2. In order to achieve good balance between sensitivity and specificity of this imaging approach, several semiquantita- tive US scoring systems have been developed6,7,11. The US scoring system of major salivary glands (0–48 scale) recent- ly proposed by Hocevar, et al12, based on the assessment of several US measures, may be an important advance in the diagnosis of primary SS. The objective of our study was to evaluate the diagnostic value of this semiquantitative US scoring system (0–48) in assessment of oral involvement in primary SS, in compari- son with the total scintigraphic score (0–12 scale) and other formal classification criteria for primary SS. ference between the maximum and minimum excretion after stimulation using vitamin C divided by the maximum counts was defined as the excre- tion rate. According to this rate, a scoring system of 4 grades was applied: grade 3, severe dysfunction (excretion rate < 25%); grade 2, moderate dys- function (25% ≤ excretion level < 40%); grade 1, mild dysfunction (40% ≤ excretion level < 50%); and grade 0, normal function (50% ≤ excretion level). The summation of the total scintigraphic score (0–12) of all 4 sali- vary glands was used as a semiquantitative index of total salivary gland function13. Histopathological investigation. Labial salivary gland (LSG) biopsy was performed in all subjects included in the study. The changes observed in 4 mm2of salivary gland tissue were scored from 0 to 4, according to the semiquantitative scoring method of Chisholm and Mason14. Grade 0 was given in the absence of inflammatory infiltrate, grade 1 for the presence of slight infiltrate, grade 2 for the presence of moderate infiltrate of focus score < 1 (focus score is defined as number of aggregates of ≥ 50 lympho- cytes per 4 mm2of tissue). Grade 3 or 4 was assigned in the presence of focus score ≥ 1. Grade 3 and 4 were defined as pathological findings. Statistical analysis. Statistical analysis was done using the Statistical Package for the Social Sciences (SPSS) version 16.0; Student’s t test, chi- squared test, and multivariate logistic regression analysis were employed. P values less than 0.05 were considered statistically significant. Discriminant validity was assessed by receiver-operating characteristic (ROC) curve analysis to compare the ability of US to discriminate between patients with primary SS and controls, in comparison with other formal classification criteria for primary SS. ROC curves were plotted to deter- mine the area under the curve (AUC), which was used to evaluate the diag- nostic performance of the test. MATERIALS AND METHODS Subjects. The study included 135 consecutive subjects (128 women and 7 men, mean age 54.1, range 21–78 yrs) suspected to have primary SS and referred to the Institute of Rheumatology, which is a tertiary-care referral hospital in Belgrade.All subjects gave their informed consent to participate in the study. The Ethics Committee of the Institute of Rheumatology, Belgrade, Serbia, approved the study. Clinical and laboratory investigations. Demographic features of subjects were collected. A questionnaire with 6 questions to assess both ocular and oral symptoms was given to each patient. Comorbidities and related treat- ment were recorded at the same time.All subjects quantified subjective feel- ing of ocular and oral dryness using the numerical visual analog scale (VAS; 0–10 scale). Objective xerophthalmia was assessed by Schirmer’s I test and Rose-Bengal score determination. Oral involvement was evaluated by sali- vary scintigraphy and US examination of salivary glands. Histopathological investigation of the minor salivary glands, accepted as a “gold standard” in the diagnosis of primary SS, was performed in all subjects. Serological tests included assessment of antinuclear antibodies (ANA) by indirect immunofluorescence on the Hep-2 cell line substrate (Orgentec Diagnostica, Mainz, Germany).The serum levels of rheumatoid factor (RF) were determined by laser nephelometry and anti-Ro/SSA and anti-La/SSB antibodies were tested by ELISA (Orgentec Diagnostica). The patients were diagnosed with primary SS according to the AECG classification criteria of 20022. US of salivary glands. US examination of the parotid and submandibular salivary glands was performed according to the method described by Hocevar, et al12, simultaneously with the diagnostic procedures for primary SS.An experienced observer (VDM) with 8 years of experience of salivary gland US, who was blinded for clinical diagnosis, performed all US exam- inations, using a real-time, high-resolution ultrasound system (Voluson 730 Pro, General Electric, USA) equipped with a 4–10 MHz linear array trans- ducer. Several US variables were investigated and the observed measures were assessed semiquantitatively in both paired glands for each subject: (1) Parenchymal echogeneity was evaluated in comparison with the thyroid gland parenchyma and the surrounding soft tissue (muscular structures, subcutaneous fat, etc.). If the echogeneity of salivary glands was isoe- chogenic to the thyroid, the grade was 0; if it was decreased, we graded it 1. (2) Parenchymal homogeneity was graded from 0 to 3, from homogenous parenchyma to grossly inhomogeneous gland (mild parenchymal inhomo- geneity, grade 1, was treated as a normal finding). (3) The presence of hypoechogenic areas was graded from 0 to 3; (4) hyperechogenic reflec- tions were graded from 0 to 3 in the parotid glands and from 0 (absent) to 1 (present) in the submandibular salivary glands; (5) clearness of salivary gland posterior borders was graded from 0 to 3. Finally, the US score was calculated by summation of the grades for the 5 measures described above of all 4 glands. US score thus ranged from 0 to 48. Scintigraphic measurements.All subjects underwent salivary gland scintig- raphy with radioactive technetium -99mpertechnetate (99m) Tc-PT. The dif- RESULTS Subjects. One hundred seven out of 135 subjects fulfilled the AECG classification criteria for primary SS (SS group). The remaining 28 subjects in whom SS was not confirmed con- stituted the control group (non-SS group). There was no sta- tistically significant difference between these 2 groups in the mean age (54 vs 53 yrs, range 21–78, vs 30–76 yrs, respectively), male/female ratio (4/103 vs 3/25), use of anti- cholinergic drugs, and smoking. The presence of clinically significant dry mouth and dry eye symptoms was confirmed by using numericalVAS rang- ing from 0 to 10. In patients with primary SS the average VAS score for dry eyes was 5.75 (range 0–10) and for dry mouth 6.60 (range 1–10). The patients with SS differed sig- nificantly for the duration of sicca symptoms (p < 0.05), objective features of dry eyes (p < 0.05) and dry mouth (p < 0.05), and for the presence of anti-Ro/SSA(p < 0.01) and/or anti-La/SSB antibodies (p < 0.01) compared to non-SS patients. Salivary scintigraphy and LSG biopsy. The mean scinti- graphic score in patients with SS was 10.4 (range 0–12) and 1.7 (0–8) in non-SS subjects. Normal scintigraphic finding (grade 0) was found in only 4 (3.7%) of 107 patients with SS and in 13 (46.4%) of 28 control subjects. There was a statis- tically significant difference in the mean scintigraphic scores between the patients with SS and non-SS controls (p < 0.00). In the SS group, 6 (5.6%) patients had normal LSG biop- sy findings (grade 0), while grade 1 was found in 18 patients 2 The Journal of Rheumatology 2009; 36:7; doi:10.3899/jrheum.081267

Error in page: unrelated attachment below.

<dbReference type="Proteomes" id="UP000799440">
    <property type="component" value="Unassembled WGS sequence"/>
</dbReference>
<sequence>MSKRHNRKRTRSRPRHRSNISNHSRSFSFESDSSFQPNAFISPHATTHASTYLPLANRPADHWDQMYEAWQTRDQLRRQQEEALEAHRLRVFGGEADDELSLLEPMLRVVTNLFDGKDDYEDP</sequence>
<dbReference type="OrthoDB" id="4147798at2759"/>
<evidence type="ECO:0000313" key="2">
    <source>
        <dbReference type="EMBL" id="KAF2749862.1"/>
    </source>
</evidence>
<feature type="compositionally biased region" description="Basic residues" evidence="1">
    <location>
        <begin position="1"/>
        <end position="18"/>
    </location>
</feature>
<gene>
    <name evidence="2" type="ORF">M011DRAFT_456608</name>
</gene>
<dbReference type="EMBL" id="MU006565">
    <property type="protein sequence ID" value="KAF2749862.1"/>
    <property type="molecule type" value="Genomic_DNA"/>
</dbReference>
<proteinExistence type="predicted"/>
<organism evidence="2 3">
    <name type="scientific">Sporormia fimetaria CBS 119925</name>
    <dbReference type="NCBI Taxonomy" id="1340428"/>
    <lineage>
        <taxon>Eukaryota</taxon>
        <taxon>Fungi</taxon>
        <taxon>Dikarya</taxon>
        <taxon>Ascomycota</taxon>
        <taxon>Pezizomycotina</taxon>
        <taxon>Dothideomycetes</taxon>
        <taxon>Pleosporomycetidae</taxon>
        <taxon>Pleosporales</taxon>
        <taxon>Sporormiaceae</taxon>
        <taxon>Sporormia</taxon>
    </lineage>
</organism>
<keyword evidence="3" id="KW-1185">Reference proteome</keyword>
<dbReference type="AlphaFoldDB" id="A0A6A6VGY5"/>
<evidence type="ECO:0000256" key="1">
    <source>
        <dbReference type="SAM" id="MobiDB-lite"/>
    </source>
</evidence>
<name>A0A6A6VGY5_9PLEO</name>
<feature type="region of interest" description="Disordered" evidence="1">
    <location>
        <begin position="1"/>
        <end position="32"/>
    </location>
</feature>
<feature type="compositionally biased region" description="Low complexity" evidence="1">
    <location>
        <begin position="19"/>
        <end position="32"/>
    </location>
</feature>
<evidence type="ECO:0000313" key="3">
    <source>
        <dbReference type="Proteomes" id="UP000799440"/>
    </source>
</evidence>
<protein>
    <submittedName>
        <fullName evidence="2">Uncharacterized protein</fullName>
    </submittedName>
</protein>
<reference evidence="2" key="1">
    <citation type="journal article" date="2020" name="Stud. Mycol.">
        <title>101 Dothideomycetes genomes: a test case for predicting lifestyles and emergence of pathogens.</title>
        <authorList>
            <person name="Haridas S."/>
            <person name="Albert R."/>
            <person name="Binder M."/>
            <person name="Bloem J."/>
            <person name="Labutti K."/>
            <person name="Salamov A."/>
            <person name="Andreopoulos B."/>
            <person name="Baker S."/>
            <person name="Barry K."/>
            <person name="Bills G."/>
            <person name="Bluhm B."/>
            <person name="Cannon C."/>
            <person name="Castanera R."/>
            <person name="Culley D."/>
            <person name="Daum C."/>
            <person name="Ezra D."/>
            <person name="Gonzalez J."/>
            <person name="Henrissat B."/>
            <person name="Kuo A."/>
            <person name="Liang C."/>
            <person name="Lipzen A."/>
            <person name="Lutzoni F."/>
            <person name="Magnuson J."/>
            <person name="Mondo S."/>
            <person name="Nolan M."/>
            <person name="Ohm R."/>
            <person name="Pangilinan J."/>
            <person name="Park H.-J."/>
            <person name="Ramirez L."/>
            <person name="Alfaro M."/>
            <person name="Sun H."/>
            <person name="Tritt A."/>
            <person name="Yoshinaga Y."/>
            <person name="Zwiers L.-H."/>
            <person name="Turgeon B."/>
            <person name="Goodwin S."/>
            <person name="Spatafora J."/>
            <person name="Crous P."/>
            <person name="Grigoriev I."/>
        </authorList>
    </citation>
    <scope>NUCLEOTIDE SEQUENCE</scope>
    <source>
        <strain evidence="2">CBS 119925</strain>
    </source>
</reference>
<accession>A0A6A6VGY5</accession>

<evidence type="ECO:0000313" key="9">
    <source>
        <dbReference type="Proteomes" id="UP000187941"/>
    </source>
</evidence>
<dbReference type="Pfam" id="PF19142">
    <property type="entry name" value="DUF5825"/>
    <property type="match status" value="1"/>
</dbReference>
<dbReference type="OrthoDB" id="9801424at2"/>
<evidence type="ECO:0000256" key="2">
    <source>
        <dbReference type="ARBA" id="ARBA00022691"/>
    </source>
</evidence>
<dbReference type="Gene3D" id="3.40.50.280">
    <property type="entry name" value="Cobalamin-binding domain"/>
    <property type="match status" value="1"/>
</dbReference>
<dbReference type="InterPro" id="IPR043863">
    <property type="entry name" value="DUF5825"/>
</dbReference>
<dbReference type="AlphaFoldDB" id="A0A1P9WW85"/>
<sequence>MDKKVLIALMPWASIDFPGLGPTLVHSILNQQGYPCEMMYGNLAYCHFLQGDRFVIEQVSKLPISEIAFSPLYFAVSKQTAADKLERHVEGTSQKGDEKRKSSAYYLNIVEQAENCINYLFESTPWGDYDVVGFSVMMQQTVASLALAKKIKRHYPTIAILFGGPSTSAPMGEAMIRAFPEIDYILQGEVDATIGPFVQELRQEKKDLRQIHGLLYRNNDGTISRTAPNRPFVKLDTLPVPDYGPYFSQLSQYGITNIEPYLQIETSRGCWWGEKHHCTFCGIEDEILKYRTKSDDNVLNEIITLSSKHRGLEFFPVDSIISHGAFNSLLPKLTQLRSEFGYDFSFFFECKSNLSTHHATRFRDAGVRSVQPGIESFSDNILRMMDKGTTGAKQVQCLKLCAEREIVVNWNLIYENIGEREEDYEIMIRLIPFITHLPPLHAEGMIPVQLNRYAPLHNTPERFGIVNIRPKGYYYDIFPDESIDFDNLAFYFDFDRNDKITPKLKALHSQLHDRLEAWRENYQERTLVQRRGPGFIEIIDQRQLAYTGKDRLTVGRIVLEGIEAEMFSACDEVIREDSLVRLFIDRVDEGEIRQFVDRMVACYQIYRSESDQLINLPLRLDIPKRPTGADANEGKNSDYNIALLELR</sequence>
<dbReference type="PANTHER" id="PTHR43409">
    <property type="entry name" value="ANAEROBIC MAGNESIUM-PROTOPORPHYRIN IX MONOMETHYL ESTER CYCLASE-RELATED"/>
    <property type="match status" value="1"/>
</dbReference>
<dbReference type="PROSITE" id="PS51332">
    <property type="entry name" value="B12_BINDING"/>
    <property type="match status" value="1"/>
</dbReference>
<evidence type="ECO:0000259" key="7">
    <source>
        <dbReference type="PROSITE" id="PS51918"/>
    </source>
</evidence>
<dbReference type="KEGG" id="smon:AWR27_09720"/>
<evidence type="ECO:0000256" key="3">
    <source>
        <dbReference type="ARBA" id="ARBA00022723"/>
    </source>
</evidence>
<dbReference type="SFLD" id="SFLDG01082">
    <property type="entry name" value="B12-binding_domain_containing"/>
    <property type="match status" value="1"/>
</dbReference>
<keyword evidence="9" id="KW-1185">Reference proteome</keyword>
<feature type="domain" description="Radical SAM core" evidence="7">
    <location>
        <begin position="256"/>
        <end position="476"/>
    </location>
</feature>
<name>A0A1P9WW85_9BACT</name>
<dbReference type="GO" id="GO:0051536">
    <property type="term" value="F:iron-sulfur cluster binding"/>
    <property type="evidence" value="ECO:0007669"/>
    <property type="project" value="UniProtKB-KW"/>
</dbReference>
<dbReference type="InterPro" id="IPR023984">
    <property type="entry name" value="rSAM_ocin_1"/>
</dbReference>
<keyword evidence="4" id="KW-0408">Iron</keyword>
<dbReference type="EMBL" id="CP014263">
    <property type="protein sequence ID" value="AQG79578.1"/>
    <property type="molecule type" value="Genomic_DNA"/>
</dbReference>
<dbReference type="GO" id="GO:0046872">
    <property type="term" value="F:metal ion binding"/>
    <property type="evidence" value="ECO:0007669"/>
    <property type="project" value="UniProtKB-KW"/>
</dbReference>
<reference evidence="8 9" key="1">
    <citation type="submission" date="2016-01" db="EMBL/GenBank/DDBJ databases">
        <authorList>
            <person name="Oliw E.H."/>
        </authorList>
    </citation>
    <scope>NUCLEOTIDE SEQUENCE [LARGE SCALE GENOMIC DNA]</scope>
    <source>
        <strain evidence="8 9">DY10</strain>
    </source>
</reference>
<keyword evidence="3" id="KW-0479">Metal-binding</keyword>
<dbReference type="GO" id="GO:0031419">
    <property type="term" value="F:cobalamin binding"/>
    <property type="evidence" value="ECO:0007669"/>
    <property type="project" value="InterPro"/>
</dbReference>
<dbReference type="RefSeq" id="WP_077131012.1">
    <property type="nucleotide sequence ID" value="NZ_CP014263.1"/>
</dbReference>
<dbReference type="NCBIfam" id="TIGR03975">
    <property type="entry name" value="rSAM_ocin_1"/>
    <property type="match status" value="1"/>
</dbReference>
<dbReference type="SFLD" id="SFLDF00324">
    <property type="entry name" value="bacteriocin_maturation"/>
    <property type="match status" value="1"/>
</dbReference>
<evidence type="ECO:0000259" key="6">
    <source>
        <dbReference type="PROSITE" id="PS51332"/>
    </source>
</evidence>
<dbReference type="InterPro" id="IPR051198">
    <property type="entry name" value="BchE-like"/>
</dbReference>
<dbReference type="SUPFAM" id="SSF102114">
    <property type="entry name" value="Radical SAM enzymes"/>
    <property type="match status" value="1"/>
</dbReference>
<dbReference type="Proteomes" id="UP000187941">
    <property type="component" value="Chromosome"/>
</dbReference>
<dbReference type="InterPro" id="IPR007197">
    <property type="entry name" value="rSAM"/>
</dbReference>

3. (16.9%), grade 2 in 13 patients (12.1%), grade 3 in 13 patients (12.1%), and grade 4 in 57 patients (53.3%). In the non-SS group, normal LSG biopsy finding (grade 0) was recorded in 17 patients (60.7%), grade 1 in 8 patients (28.6%), and grade 2 in 3 patients (10.7%). None of the non- SS subjects had grade 3 or grade 4 pathohistological find- ings indicative for primary SS. Diagnostic accuracy of US. Structural changes of salivary glands visible on US were detected in 98/107 (91.6%) SS patients and in 14/28 (50.0%) subjects without confirmed SS. Patients with primary SS had significantly more fre- quent pathological findings of the posterior borders, parenchymal inhomogeneity with hypoechogenic areas and/or hyperechogenic reflections in salivary glands com- pared to non-SS subjects (p < 0.01). Mean US score in patients with SS was 26 (range 0–48) and 6 in the control group (0–14). In the population we studied the positive pre- dictive value (PPV) for salivary gland US was 88.6% and the negative predictive value (NPV) was 87.7%. The PPV for sialoscintigraphy was 74.3% and the NPV was 72.3%. We used minor salivary gland biopsy as a gold standard to calculate the PPV and NPV for salivary gland US and scintigraphy in this cohort of patients. ROC curves were employed to assess the diagnostic value of the proposed US scoring system for primary SS.We compared the accuracy of US and different valid diagnostic tests for primary SS (Figure 1). The area under the US ROC curve was significantly higher [0.95 ± 0.01; 95% confidence interval (CI) 0.91–0.98] in comparison to the area under the scintigraphy ROC curve (0.86 ± 0.31; 95% CI 0.80–0.92). We set the US cutoff score as characteristic of primary SS at 19. This cutoff value represented the best sensitivity (87.1%) and specificity (90.8%) ratio as shown in Table 1. Setting the scintigraphic cutoff score at 6 resulted in the sensitivity of 67.1% and specificity of 86.1% (Table 2). In the SS group, 70 patients (65.4%) had US score ≥ 19, while 37 patients (34.6%) had US score < 19. Comparison of the clinical characteristics of SS patients with US scores ≥ 19 with those with US scores < 19 showed that they were of similar age (55.0 vs 54.8 yrs), but the patients with US score ≥ 19 had significantly longer average duration of the disease (5.9 vs 2.8 yrs; p < 0.01), and higher scintigraphic (p < 0.01) and salivary gland biopsy scores (p < 0.01). Among 70 patients (65.4%) with US score ≥ 19, a scinti- graphic score > 6 and positive biopsy findings were record- ed in 54/70 (77.1%) and 62/70 (88.6%) patients, respective- ly, while among 37 patients with US < 19 pathological scintigraphic score > 6 was recorded in 13/37 (35.1%) and positive biopsy findings in 8/37 (21.6%) patients. There was no statistically significant difference in the frequency of sicca symptoms, arthralgias, arthritis, Raynaud’s phenome- non, lung fibrosis, neuropathy, or neuropsychiatric disor- ders, or in the prevalence of positive RF, ANA, anti- Ro/SSA, and anti-La/SSB antibodies. The group of patients with US score ≥ 19 had significantly higher concentrations of RF (189.5 IU/ml vs 104.2 IU/ml, respectively; p < 0.01). Figure 1. Receiver-operating characteristic (ROC) curves for the performance of salivary gland ultrasonography (US), scintigraphy (SC), and other diagnostic tests in discriminating between patients with primary Sjögren’s syn- drome and controls. Diagonal segments are produced by ties. RF: rheumatoid factor; ANA: antinuclear antibodies. Milic, et al: Ultrasonographic scoring in SS 3